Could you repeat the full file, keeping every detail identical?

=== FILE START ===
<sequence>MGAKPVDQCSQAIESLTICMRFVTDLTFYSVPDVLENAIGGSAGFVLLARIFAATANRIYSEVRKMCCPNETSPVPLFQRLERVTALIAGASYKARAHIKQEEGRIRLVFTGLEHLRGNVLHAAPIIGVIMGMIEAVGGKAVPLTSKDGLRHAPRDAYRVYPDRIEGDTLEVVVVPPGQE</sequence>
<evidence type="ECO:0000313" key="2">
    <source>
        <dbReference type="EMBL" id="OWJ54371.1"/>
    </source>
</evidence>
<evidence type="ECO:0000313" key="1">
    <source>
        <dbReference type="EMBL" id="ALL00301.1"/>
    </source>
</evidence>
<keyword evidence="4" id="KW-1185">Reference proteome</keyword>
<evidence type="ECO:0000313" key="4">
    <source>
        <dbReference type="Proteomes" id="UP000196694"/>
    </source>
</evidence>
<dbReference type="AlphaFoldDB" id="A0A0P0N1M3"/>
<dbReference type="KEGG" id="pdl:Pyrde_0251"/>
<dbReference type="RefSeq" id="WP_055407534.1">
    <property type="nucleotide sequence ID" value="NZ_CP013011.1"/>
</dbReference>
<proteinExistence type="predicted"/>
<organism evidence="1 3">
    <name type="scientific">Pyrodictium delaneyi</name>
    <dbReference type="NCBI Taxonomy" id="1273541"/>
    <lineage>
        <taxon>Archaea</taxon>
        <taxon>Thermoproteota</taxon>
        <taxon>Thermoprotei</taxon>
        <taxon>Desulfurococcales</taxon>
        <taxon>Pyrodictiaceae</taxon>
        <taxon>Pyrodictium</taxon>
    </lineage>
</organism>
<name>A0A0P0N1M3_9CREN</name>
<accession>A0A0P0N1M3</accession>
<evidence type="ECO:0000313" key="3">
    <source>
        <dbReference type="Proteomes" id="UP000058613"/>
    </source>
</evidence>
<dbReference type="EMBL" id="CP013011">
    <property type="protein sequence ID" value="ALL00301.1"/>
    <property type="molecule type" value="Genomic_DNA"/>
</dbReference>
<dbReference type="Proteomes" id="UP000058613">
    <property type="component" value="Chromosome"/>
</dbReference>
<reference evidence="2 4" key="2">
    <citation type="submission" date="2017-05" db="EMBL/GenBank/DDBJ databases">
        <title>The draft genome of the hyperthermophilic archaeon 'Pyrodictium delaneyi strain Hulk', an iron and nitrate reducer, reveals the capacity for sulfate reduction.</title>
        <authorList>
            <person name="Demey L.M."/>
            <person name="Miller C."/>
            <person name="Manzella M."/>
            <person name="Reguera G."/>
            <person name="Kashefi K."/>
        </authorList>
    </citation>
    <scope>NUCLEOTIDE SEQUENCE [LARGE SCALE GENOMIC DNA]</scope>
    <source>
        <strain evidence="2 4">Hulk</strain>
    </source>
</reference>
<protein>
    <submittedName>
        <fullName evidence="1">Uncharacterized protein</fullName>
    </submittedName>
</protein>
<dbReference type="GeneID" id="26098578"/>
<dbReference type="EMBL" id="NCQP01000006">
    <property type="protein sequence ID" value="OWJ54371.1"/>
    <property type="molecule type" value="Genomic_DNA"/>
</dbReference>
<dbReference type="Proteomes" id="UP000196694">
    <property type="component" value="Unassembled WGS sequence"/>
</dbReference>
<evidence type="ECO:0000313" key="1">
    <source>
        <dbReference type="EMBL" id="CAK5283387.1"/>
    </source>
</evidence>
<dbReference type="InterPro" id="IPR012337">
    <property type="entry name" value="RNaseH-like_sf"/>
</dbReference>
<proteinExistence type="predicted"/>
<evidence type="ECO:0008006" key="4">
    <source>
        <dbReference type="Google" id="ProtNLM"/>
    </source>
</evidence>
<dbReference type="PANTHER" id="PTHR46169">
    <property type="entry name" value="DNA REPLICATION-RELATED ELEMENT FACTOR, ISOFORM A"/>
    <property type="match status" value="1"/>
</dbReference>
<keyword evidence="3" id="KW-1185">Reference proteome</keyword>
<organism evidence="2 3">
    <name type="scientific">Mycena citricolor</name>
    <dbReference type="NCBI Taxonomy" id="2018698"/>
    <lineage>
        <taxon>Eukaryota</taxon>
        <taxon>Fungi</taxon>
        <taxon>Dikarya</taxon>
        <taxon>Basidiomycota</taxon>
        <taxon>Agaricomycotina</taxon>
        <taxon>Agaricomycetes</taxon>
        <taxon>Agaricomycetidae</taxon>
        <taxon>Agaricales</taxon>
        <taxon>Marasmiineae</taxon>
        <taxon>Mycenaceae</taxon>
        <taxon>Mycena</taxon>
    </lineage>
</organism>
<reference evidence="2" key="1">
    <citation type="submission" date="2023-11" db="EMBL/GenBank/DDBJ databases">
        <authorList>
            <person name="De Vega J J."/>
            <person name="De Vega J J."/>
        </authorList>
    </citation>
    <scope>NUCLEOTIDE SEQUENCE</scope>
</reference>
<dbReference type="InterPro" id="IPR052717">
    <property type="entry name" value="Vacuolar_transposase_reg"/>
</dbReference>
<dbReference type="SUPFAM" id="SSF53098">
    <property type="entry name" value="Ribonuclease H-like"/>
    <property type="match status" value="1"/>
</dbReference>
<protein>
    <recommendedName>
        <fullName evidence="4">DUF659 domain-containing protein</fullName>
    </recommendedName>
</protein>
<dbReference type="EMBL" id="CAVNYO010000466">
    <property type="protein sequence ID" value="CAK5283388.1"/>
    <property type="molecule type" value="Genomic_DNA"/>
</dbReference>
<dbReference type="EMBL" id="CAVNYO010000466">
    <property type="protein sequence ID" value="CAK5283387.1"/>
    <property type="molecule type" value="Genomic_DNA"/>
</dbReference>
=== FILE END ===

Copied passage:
<sequence>MGAKPVDQCSQAIESLTICMRFVTDLTFYSVPDVLENAIGGSAGFVLLARIFAATANRIYSEVRKMCCPNETSPVPLFQRLERVTALIAGASYKARAHIKQEEGRIRLVFTGLEHLRGNVLHAAPIIGVIMGMIEAVGGKAVPLTSKDGLRHAPRDAYRVYPDRIEGDTLEVVVVPPGQE</sequence>
<evidence type="ECO:0000313" key="2">
    <source>
        <dbReference type="EMBL" id="OWJ54371.1"/>
    </source>
</evidence>
<evidence type="ECO:0000313" key="1">
    <source>
        <dbReference type="EMBL" id="ALL00301.1"/>
    </source>
</evidence>
<keyword evidence="4" id="KW-1185">Reference proteome</keyword>
<evidence type="ECO:0000313" key="4">
    <source>
        <dbReference type="Proteomes" id="UP000196694"/>
    </source>
</evidence>
<dbReference type="AlphaFoldDB" id="A0A0P0N1M3"/>
<dbReference type="KEGG" id="pdl:Pyrde_0251"/>
<dbReference type="RefSeq" id="WP_055407534.1">
    <property type="nucleotide sequence ID" value="NZ_CP013011.1"/>
</dbReference>
<proteinExistence type="predicted"/>
<organism evidence="1 3">
    <name type="scientific">Pyrodictium delaneyi</name>
    <dbReference type="NCBI Taxonomy" id="1273541"/>
    <lineage>
        <taxon>Archaea</taxon>
        <taxon>Thermoproteota</taxon>
        <taxon>Thermoprotei</taxon>
        <taxon>Desulfurococcales</taxon>
        <taxon>Pyrodictiaceae</taxon>
        <taxon>Pyrodictium</taxon>
    </lineage>
</organism>
<name>A0A0P0N1M3_9CREN</name>
<accession>A0A0P0N1M3</accession>
<evidence type="ECO:0000313" key="3">
    <source>
        <dbReference type="Proteomes" id="UP000058613"/>
    </source>
</evidence>
<dbReference type="EMBL" id="CP013011">
    <property type="protein sequence ID" value="ALL00301.1"/>
    <property type="molecule type" value="Genomic_DNA"/>
</dbReference>
<dbReference type="Proteomes" id="UP000058613">
    <property type="component" value="Chromosome"/>
</dbReference>
<reference evidence="2 4" key="2">
    <citation type="submission" date="2017-05" db="EMBL/GenBank/DDBJ databases">
        <title>The draft genome of the hyperthermophilic archaeon 'Pyrodictium delaneyi strain Hulk', an iron and nitrate reducer, reveals the capacity for sulfate reduction.</title>
        <authorList>
            <person name="Demey L.M."/>
            <person name="Miller C."/>
            <person name="Manzella M."/>
            <person name="Reguera G."/>
            <person name="Kashefi K."/>
        </authorList>
    </citation>
    <scope>NUCLEOTIDE SEQUENCE [LARGE SCALE GENOMIC DNA]</scope>
    <source>
        <strain evidence="2 4">Hulk</strain>
    </source>
</reference>
<protein>
    <submittedName>
        <fullName evidence="1">Uncharacterized protein</fullName>
    </submittedName>
</protein>
<dbReference type="GeneID" id="26098578"/>
<dbReference type="EMBL" id="NCQP01000006">
    <property type="protein sequence ID" value="OWJ54371.1"/>
    <property type="molecule type" value="Genomic_DNA"/>
</dbReference>
<dbReference type="Proteomes" id="UP000196694">
    <property type="component" value="Unassembled WGS sequence"/>
</dbReference>
<evidence type="ECO:0000313" key="1">
    <source>
        <dbReference type="EMBL" id="CAK5283387.1"/>
    </source>
</evidence>
<dbReference type="InterPro" id="IPR012337">
    <property type="entry name" value="RNaseH-like_sf"/>
</dbReference>
<proteinExistence type="predicted"/>
<evidence type="ECO:0008006" key="4">
    <source>
        <dbReference type="Google" id="ProtNLM"/>
    </source>
</evidence>
<dbReference type="PANTHER" id="PTHR46169">
    <property type="entry name" value="DNA REPLICATION-RELATED ELEMENT FACTOR, ISOFORM A"/>
    <property type="match status" value="1"/>
</dbReference>
<keyword evidence="3" id="KW-1185">Reference proteome</keyword>
<organism evidence="2 3">
    <name type="scientific">Mycena citricolor</name>
    <dbReference type="NCBI Taxonomy" id="2018698"/>
    <lineage>
        <taxon>Eukaryota</taxon>
        <taxon>Fungi</taxon>
        <taxon>Dikarya</taxon>
        <taxon>Basidiomycota</taxon>
        <taxon>Agaricomycotina</taxon>
        <taxon>Agaricomycetes</taxon>
        <taxon>Agaricomycetidae</taxon>
        <taxon>Agaricales</taxon>
        <taxon>Marasmiineae</taxon>
        <taxon>Mycenaceae</taxon>
        <taxon>Mycena</taxon>
    </lineage>
</organism>
<reference evidence="2" key="1">
    <citation type="submission" date="2023-11" db="EMBL/GenBank/DDBJ databases">
        <authorList>
            <person name="De Vega J J."/>
            <person name="De Vega J J."/>
        </authorList>
    </citation>
    <scope>NUCLEOTIDE SEQUENCE</scope>
</reference>
<dbReference type="InterPro" id="IPR052717">
    <property type="entry name" value="Vacuolar_transposase_reg"/>
</dbReference>
<dbReference type="SUPFAM" id="SSF53098">
    <property type="entry name" value="Ribonuclease H-like"/>
    <property type="match status" value="1"/>
</dbReference>
<protein>
    <recommendedName>
        <fullName evidence="4">DUF659 domain-containing protein</fullName>
    </recommendedName>
</protein>
<dbReference type="EMBL" id="CAVNYO010000466">
    <property type="protein sequence ID" value="CAK5283388.1"/>
    <property type="molecule type" value="Genomic_DNA"/>
</dbReference>
<dbReference type="EMBL" id="CAVNYO010000466">
    <property type="protein sequence ID" value="CAK5283387.1"/>
    <property type="molecule type" value="Genomic_DNA"/>
</dbReference>